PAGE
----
Tips on giving feedback, avoiding the buts.

Your colleagues expect your feedback. Whether it’s a pat on the back, constructive criticism or simply time to bring about a change, there are ways to make your feedback more effective and encouraging, regardless of its function.

When offering feedback to a colleague, give some consideration to where you are and to your timing. Never offer negative feedback in front of others; it is unprofessional and can damage the reputation of you and your colleague. You will also come across as uncaring.

The best place to provide feedback is somewhere quiet, like an office or meeting room. Feedback needs to come as soon as possible after the event (ideally later the same day or, if necessary, the following day). However, if you are feeling emotionally charged about something, hold off until you’ve got your own emotions in check first. That way, you will avoid saying anything you might later regret.

Feedback can be formal or informal. Informal feedback can be just as meaningful and valuable as formal feedback. Informal feedback, such as recognition for something that has been done well or offering a small reward for going above and beyond, can really lift a colleague’s day.

No matter what type of feedback you give and how you do it, keep in mind that your advice, for that’s what you are giving, should be intended to encourage the growth and development of your team; that is your role as their leader. Feedback can help employees towards their career goals, not just to meet the objectives of the school, or your specific department.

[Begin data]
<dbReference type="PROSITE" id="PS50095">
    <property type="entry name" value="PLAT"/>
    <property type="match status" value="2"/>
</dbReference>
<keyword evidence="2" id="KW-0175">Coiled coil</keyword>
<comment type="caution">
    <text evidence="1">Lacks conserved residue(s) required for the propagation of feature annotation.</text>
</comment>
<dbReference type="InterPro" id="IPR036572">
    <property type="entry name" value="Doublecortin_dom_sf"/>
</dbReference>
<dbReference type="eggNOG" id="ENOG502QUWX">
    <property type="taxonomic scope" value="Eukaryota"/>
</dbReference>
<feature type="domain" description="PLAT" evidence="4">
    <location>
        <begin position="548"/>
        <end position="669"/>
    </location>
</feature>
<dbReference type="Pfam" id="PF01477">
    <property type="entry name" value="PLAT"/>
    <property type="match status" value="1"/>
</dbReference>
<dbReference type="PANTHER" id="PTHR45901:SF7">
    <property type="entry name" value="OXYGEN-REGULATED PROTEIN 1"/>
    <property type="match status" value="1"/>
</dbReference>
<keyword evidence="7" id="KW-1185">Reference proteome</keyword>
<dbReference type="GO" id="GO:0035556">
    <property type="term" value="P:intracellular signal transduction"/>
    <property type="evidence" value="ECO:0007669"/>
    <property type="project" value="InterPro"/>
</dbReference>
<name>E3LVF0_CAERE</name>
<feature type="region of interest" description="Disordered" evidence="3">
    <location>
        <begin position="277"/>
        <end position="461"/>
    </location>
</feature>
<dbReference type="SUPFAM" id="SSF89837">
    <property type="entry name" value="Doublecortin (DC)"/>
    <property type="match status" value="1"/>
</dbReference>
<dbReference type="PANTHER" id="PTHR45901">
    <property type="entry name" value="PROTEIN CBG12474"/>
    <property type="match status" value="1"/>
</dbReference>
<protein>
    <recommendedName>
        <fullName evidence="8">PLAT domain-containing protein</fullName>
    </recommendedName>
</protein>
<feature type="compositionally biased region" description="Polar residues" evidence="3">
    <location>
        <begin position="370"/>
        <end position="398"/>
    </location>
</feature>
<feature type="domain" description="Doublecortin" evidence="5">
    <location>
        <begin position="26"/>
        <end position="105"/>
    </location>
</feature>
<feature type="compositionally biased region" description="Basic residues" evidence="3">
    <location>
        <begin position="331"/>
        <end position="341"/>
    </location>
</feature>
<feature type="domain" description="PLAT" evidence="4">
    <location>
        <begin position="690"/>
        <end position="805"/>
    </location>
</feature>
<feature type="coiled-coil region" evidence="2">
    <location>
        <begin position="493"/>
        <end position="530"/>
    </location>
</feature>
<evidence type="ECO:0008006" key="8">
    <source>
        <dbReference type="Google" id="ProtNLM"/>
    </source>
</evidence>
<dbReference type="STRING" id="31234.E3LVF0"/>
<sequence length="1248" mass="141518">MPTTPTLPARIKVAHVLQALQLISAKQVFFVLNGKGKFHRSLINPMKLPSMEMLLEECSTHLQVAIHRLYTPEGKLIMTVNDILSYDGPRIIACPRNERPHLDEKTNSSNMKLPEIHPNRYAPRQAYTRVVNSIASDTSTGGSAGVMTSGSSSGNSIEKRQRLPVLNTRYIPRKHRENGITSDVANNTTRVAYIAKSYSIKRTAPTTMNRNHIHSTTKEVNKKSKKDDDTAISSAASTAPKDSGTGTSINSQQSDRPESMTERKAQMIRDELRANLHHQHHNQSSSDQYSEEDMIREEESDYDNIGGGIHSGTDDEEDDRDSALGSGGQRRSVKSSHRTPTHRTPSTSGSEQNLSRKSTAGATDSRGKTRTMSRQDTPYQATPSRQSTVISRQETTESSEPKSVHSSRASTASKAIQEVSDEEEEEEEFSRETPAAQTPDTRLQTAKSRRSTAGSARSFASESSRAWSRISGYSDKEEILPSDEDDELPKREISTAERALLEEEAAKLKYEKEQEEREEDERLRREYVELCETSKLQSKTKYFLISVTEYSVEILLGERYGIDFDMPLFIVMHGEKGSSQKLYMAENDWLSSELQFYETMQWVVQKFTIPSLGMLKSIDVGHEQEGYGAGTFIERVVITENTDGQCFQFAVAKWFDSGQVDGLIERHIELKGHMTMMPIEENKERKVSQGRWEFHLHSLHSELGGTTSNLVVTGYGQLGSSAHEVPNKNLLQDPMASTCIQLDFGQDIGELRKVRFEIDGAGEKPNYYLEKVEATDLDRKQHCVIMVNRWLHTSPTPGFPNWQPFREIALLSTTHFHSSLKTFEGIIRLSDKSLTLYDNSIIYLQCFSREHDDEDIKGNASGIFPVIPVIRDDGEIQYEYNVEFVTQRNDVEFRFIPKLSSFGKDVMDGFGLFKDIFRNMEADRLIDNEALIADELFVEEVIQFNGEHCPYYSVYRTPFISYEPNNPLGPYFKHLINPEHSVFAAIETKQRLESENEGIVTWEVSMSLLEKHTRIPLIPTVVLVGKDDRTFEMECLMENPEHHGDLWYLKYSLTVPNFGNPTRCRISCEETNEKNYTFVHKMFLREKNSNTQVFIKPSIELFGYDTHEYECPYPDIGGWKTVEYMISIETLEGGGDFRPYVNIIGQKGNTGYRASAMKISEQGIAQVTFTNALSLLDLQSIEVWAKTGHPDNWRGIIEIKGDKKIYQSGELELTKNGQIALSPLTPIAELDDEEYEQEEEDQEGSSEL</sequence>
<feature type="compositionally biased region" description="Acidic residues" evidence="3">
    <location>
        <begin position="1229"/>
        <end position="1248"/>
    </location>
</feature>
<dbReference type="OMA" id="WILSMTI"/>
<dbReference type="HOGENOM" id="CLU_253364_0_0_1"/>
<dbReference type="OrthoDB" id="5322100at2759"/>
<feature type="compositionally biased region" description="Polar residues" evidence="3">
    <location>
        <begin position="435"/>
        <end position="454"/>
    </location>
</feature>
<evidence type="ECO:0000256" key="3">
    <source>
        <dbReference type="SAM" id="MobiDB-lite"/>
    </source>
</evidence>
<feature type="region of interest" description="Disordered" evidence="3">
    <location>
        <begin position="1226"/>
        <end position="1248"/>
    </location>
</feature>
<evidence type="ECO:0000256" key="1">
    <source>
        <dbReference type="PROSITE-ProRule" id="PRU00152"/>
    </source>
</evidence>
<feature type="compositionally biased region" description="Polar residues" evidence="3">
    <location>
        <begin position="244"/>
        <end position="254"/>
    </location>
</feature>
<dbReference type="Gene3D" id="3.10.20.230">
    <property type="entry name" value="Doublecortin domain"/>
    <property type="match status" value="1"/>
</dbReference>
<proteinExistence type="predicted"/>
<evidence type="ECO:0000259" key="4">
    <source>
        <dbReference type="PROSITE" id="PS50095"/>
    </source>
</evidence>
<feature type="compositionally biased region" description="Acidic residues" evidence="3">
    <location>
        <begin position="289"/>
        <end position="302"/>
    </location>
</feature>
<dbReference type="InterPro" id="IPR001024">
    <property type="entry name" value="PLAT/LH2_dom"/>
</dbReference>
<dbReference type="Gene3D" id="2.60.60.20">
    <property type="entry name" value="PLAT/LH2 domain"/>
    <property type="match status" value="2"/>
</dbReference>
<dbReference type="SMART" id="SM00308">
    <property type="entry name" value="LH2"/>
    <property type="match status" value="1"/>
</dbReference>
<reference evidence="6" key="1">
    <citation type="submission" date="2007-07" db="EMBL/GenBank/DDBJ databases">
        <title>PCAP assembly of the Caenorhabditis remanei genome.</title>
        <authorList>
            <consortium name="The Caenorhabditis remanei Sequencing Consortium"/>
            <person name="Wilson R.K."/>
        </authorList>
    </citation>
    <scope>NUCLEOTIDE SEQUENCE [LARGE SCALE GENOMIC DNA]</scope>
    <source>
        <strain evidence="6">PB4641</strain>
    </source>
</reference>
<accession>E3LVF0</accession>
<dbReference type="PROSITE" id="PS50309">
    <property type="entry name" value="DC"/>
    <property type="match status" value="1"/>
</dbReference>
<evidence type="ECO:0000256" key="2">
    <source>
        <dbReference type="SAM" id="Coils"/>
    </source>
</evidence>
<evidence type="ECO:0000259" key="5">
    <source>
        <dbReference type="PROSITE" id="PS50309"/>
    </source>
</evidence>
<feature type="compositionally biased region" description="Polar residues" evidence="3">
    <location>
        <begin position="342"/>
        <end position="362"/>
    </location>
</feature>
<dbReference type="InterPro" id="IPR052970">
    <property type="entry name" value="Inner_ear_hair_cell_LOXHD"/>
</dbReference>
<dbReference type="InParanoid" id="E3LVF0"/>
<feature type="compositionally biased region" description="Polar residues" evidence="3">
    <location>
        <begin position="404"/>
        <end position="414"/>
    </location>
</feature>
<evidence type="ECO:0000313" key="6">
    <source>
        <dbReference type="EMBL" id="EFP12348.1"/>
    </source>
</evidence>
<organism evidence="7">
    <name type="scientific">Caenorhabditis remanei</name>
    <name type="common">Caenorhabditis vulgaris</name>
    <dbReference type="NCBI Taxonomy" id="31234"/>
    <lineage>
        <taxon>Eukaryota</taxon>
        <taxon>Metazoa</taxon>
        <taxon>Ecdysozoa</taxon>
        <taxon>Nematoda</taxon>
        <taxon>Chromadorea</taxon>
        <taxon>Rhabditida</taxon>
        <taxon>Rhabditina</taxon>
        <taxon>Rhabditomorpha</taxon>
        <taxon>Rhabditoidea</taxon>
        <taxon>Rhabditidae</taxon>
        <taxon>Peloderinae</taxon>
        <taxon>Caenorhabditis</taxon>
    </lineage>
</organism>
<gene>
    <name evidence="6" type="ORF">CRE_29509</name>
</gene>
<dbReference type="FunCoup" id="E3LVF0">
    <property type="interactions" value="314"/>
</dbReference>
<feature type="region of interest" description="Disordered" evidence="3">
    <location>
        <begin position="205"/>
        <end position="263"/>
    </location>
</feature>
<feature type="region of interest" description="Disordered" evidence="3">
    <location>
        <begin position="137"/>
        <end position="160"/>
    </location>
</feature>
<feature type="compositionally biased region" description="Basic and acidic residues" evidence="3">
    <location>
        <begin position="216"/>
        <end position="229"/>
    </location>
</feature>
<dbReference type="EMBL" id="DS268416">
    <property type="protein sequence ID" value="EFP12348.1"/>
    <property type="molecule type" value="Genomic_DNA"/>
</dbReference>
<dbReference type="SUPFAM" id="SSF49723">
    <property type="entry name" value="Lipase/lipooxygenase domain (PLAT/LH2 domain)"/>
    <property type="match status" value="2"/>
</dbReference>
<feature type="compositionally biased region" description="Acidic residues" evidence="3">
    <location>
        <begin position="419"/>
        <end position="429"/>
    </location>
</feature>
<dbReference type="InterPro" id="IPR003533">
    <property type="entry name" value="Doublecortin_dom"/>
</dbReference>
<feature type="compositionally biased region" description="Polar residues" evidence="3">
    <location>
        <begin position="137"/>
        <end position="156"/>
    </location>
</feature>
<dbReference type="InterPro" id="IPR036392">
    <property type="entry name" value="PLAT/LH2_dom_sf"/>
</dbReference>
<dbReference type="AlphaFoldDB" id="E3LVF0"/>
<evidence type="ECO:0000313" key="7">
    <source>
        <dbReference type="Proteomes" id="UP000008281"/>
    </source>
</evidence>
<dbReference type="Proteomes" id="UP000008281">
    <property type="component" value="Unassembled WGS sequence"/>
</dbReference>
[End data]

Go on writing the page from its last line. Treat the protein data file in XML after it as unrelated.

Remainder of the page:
Managers often use a “feedback sandwich” to provide comment and to cushion criticism, using positive comments to frame something less positive. For example:

1) Make a specific positive comment

2) Offer a critique or suggestion for improvement

3) Make an overall positive comment

However, this technique has a downside; it does not take long for your team to learn your delivery technique. It then becomes human nature for them to filter out any compliment you make and to focus only on the negative comments. Therefore, instead of relying on a feedback sandwich, I recommend you encourage your colleagues to get involved in their feedback conversations. Most people know where things have gone wrong and often have their own ideas for improvement.

A final tip … try not to use the word ‘but’ especially in a compliment. The word “but” is a negative indicator, meaning that it negates whatever preceded it in the sentence. A listener often shuts out everything that comes before the word “but.”

Mark Beach

Richard Stevenson